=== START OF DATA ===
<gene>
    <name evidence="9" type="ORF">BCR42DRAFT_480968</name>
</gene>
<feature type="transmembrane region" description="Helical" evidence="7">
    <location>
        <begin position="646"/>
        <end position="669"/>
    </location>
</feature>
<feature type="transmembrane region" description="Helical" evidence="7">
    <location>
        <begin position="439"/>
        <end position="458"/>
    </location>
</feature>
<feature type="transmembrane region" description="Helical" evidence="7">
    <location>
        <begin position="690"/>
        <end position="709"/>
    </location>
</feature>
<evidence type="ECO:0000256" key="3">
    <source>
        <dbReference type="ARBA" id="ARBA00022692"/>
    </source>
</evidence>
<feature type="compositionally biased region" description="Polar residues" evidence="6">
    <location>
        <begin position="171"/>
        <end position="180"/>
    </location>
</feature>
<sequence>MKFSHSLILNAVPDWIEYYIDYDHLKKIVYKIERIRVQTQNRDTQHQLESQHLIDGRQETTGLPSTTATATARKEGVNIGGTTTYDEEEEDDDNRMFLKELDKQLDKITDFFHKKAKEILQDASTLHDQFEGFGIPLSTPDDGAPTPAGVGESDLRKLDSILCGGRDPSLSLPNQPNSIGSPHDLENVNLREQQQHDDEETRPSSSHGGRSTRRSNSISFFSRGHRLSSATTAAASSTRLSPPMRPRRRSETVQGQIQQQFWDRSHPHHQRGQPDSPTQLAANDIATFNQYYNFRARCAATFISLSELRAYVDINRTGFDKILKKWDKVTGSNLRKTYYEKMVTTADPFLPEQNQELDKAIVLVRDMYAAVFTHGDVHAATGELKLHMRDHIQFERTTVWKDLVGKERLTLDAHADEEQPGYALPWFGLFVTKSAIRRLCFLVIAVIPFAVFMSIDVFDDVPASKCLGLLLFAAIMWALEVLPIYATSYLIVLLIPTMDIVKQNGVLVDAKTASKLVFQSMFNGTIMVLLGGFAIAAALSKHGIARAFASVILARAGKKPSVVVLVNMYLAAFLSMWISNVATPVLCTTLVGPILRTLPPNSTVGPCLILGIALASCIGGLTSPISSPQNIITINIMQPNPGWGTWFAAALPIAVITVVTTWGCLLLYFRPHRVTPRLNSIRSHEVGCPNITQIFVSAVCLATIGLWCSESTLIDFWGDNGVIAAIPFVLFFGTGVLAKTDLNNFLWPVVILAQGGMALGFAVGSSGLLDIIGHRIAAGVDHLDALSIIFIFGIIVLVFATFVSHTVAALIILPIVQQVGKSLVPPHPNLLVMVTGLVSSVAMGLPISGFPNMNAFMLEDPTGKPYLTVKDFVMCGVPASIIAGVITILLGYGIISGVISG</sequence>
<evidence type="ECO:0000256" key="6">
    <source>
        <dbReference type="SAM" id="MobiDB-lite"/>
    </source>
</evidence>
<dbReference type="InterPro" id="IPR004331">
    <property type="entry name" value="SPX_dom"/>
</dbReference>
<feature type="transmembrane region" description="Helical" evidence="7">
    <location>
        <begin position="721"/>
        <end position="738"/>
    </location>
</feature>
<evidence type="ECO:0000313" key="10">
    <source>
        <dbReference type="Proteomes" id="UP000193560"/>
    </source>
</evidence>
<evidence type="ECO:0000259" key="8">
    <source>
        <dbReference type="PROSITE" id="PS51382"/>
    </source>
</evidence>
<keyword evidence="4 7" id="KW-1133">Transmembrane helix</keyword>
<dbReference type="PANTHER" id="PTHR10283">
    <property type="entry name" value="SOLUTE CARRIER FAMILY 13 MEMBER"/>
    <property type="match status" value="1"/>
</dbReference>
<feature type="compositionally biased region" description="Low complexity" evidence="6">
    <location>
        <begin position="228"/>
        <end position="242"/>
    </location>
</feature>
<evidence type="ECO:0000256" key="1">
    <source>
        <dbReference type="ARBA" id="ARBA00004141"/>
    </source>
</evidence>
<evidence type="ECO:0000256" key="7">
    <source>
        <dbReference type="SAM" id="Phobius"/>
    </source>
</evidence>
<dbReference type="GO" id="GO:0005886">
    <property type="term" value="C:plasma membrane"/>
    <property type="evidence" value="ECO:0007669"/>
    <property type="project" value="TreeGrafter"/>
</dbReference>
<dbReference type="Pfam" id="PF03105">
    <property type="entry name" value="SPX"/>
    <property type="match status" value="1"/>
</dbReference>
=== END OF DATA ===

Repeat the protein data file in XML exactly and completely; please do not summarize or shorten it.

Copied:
<gene>
    <name evidence="9" type="ORF">BCR42DRAFT_480968</name>
</gene>
<feature type="transmembrane region" description="Helical" evidence="7">
    <location>
        <begin position="646"/>
        <end position="669"/>
    </location>
</feature>
<feature type="transmembrane region" description="Helical" evidence="7">
    <location>
        <begin position="439"/>
        <end position="458"/>
    </location>
</feature>
<feature type="transmembrane region" description="Helical" evidence="7">
    <location>
        <begin position="690"/>
        <end position="709"/>
    </location>
</feature>
<evidence type="ECO:0000256" key="3">
    <source>
        <dbReference type="ARBA" id="ARBA00022692"/>
    </source>
</evidence>
<feature type="compositionally biased region" description="Polar residues" evidence="6">
    <location>
        <begin position="171"/>
        <end position="180"/>
    </location>
</feature>
<sequence>MKFSHSLILNAVPDWIEYYIDYDHLKKIVYKIERIRVQTQNRDTQHQLESQHLIDGRQETTGLPSTTATATARKEGVNIGGTTTYDEEEEDDDNRMFLKELDKQLDKITDFFHKKAKEILQDASTLHDQFEGFGIPLSTPDDGAPTPAGVGESDLRKLDSILCGGRDPSLSLPNQPNSIGSPHDLENVNLREQQQHDDEETRPSSSHGGRSTRRSNSISFFSRGHRLSSATTAAASSTRLSPPMRPRRRSETVQGQIQQQFWDRSHPHHQRGQPDSPTQLAANDIATFNQYYNFRARCAATFISLSELRAYVDINRTGFDKILKKWDKVTGSNLRKTYYEKMVTTADPFLPEQNQELDKAIVLVRDMYAAVFTHGDVHAATGELKLHMRDHIQFERTTVWKDLVGKERLTLDAHADEEQPGYALPWFGLFVTKSAIRRLCFLVIAVIPFAVFMSIDVFDDVPASKCLGLLLFAAIMWALEVLPIYATSYLIVLLIPTMDIVKQNGVLVDAKTASKLVFQSMFNGTIMVLLGGFAIAAALSKHGIARAFASVILARAGKKPSVVVLVNMYLAAFLSMWISNVATPVLCTTLVGPILRTLPPNSTVGPCLILGIALASCIGGLTSPISSPQNIITINIMQPNPGWGTWFAAALPIAVITVVTTWGCLLLYFRPHRVTPRLNSIRSHEVGCPNITQIFVSAVCLATIGLWCSESTLIDFWGDNGVIAAIPFVLFFGTGVLAKTDLNNFLWPVVILAQGGMALGFAVGSSGLLDIIGHRIAAGVDHLDALSIIFIFGIIVLVFATFVSHTVAALIILPIVQQVGKSLVPPHPNLLVMVTGLVSSVAMGLPISGFPNMNAFMLEDPTGKPYLTVKDFVMCGVPASIIAGVITILLGYGIISGVISG</sequence>
<evidence type="ECO:0000256" key="6">
    <source>
        <dbReference type="SAM" id="MobiDB-lite"/>
    </source>
</evidence>
<dbReference type="InterPro" id="IPR004331">
    <property type="entry name" value="SPX_dom"/>
</dbReference>
<feature type="transmembrane region" description="Helical" evidence="7">
    <location>
        <begin position="721"/>
        <end position="738"/>
    </location>
</feature>
<evidence type="ECO:0000313" key="10">
    <source>
        <dbReference type="Proteomes" id="UP000193560"/>
    </source>
</evidence>
<evidence type="ECO:0000259" key="8">
    <source>
        <dbReference type="PROSITE" id="PS51382"/>
    </source>
</evidence>
<keyword evidence="4 7" id="KW-1133">Transmembrane helix</keyword>
<dbReference type="PANTHER" id="PTHR10283">
    <property type="entry name" value="SOLUTE CARRIER FAMILY 13 MEMBER"/>
    <property type="match status" value="1"/>
</dbReference>
<feature type="compositionally biased region" description="Low complexity" evidence="6">
    <location>
        <begin position="228"/>
        <end position="242"/>
    </location>
</feature>
<evidence type="ECO:0000256" key="1">
    <source>
        <dbReference type="ARBA" id="ARBA00004141"/>
    </source>
</evidence>
<evidence type="ECO:0000256" key="7">
    <source>
        <dbReference type="SAM" id="Phobius"/>
    </source>
</evidence>
<dbReference type="GO" id="GO:0005886">
    <property type="term" value="C:plasma membrane"/>
    <property type="evidence" value="ECO:0007669"/>
    <property type="project" value="TreeGrafter"/>
</dbReference>
<dbReference type="Pfam" id="PF03105">
    <property type="entry name" value="SPX"/>
    <property type="match status" value="1"/>
</dbReference>